Physical Education is delivered through six core areas which are:
OUTDOOR & ADVENTUROUS ACTIVITY
At Yarlside we have the following aims:
At Yarlside our delivery of PE includes a warm up and recovery time appropriate to the activity. There are opportunities to watch, listen and comment upon performances of other children and demonstrations by the teacher or a capable child for children to master the correct techniques. Discussions are kept simple emphasising one or two skills only, making sure that every child watches, listens and has a chance to offer a contribution. Children have the opportunity to apply their learning by performing routines or engaging in competitive activity.
Yarlside has a proud sporting tradition and the majority of pupils benefit from a high level of involvement in games and fixtures.
Enthusiastic coaches, together with excellent school grounds, hall, playgrounds and links to local sporting clubs provide pupils with the opportunity to enjoy a full and busy programme of sporting activities.
Religious education enables children to investigate and reflect on some of the most fundamental questions asked by people. At Yarlside Academy we develop the children’s knowledge and understanding of the major world faiths, and we address the fundamental questions in life, for example, the meaning of life and the existence of a divine spirit.
We enable children to develop a sound knowledge not only of Christianity but also of other world religions, especially those that are the main faiths of children within our school. Children reflect on what it means to have a faith and to develop their own spiritual knowledge and understanding. We help the children learn from religions as well as about religions.
The aims of religious education are to help children:
The legal position of religious education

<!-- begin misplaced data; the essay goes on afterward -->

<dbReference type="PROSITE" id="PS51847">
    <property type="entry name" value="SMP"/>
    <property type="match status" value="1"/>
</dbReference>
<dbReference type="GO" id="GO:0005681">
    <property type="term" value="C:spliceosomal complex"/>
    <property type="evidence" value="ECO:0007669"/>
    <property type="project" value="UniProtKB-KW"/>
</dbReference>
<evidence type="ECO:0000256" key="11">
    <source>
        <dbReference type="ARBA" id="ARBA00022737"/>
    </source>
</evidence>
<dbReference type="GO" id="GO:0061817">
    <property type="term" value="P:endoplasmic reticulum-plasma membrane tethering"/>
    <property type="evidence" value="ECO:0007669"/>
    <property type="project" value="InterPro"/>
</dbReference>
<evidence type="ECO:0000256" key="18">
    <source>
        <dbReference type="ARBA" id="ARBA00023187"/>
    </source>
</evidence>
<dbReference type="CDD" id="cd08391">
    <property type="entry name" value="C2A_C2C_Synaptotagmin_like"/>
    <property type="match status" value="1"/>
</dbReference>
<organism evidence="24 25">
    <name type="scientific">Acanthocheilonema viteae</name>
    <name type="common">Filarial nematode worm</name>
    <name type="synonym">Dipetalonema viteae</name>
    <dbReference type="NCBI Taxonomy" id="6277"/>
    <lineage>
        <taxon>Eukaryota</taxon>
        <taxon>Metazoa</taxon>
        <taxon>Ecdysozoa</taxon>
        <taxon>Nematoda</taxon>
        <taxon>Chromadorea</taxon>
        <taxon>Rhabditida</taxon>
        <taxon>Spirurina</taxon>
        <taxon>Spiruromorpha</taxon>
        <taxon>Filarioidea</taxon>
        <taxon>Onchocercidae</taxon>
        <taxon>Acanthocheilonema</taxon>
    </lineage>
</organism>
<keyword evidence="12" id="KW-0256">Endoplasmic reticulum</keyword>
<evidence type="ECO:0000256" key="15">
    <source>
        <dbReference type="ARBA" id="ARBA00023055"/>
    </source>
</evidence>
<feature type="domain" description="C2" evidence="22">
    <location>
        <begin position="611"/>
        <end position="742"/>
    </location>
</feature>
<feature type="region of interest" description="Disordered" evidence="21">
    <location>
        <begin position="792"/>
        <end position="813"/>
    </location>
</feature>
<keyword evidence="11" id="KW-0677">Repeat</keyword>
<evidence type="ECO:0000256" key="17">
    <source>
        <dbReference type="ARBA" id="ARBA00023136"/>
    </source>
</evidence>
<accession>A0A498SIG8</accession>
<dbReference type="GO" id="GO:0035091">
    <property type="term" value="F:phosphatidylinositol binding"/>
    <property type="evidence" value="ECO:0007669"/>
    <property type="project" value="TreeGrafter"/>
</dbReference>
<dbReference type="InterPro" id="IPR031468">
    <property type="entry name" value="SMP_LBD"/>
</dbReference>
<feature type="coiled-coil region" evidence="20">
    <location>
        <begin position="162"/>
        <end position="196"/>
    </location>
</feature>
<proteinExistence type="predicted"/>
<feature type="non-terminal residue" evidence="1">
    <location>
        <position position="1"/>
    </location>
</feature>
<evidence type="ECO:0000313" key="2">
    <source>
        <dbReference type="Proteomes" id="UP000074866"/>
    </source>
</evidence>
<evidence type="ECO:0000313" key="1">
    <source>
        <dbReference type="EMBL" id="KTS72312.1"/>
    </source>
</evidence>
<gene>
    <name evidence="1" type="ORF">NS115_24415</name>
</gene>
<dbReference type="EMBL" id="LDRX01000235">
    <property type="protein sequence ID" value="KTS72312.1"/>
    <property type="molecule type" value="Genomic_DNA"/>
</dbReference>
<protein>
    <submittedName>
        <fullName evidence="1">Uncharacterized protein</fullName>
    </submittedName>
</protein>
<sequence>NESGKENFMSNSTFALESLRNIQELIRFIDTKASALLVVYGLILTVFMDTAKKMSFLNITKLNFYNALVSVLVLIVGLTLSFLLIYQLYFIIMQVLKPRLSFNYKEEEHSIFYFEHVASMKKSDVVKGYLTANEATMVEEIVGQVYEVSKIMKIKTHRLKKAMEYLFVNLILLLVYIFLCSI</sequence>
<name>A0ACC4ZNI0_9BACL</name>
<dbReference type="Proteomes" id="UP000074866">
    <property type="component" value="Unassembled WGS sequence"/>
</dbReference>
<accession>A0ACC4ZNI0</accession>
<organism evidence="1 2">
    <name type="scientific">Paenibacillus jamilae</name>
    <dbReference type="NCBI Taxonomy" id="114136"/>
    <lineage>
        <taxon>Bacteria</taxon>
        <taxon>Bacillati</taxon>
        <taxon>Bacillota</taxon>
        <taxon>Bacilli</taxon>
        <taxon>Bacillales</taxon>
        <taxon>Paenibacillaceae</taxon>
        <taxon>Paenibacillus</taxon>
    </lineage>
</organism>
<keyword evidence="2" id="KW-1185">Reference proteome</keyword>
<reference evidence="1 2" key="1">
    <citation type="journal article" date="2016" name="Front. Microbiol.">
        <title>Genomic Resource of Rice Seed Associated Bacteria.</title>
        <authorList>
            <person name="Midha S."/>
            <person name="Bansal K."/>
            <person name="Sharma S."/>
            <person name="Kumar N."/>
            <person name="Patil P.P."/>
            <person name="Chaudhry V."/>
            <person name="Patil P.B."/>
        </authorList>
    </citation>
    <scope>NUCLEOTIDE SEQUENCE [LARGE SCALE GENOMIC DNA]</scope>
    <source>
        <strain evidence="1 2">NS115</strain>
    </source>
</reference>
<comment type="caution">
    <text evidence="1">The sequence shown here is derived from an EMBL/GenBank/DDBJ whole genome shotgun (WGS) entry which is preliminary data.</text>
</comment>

Our school curriculum for religious education is in accordance with Schedule 19 to the School Standards and Framework Act 1998, which is the key document in determining the teaching of RE is the locally agreed syllabus within the LA concerned (which for Yarlside is Cumbria).
Religious education is statutory for all children of compulsory school age. Parents have the right to request that their child be excused from all or part of the RE provided. They do not have to give a reason and the school must comply with their request. (see p.27 Religious Education in English Schools: Non-statutory guidance 2010).
Our school RE curriculum is based on the Cumbria LA’s Agreed Syllabus and it meets all the requirements set out in that document. Every locally RE syllabus must reflect the fact that the religious traditions in Great Britain are in the main Christian and that it should, at the same time, take account of the teachings and practices of principal religions represented in Great Britain.
Teaching and learning style
We base our teaching and learning style in RE on the key principle that good teaching in RE allows children both to learn about religious traditions and to reflect on what the religious ideas and concepts mean to them. Our teaching enables children to extend their own sense of values and promotes their spiritual growth and development. We encourage children to think about their own views and values in relation to the themes and topics studied in the RE curriculum.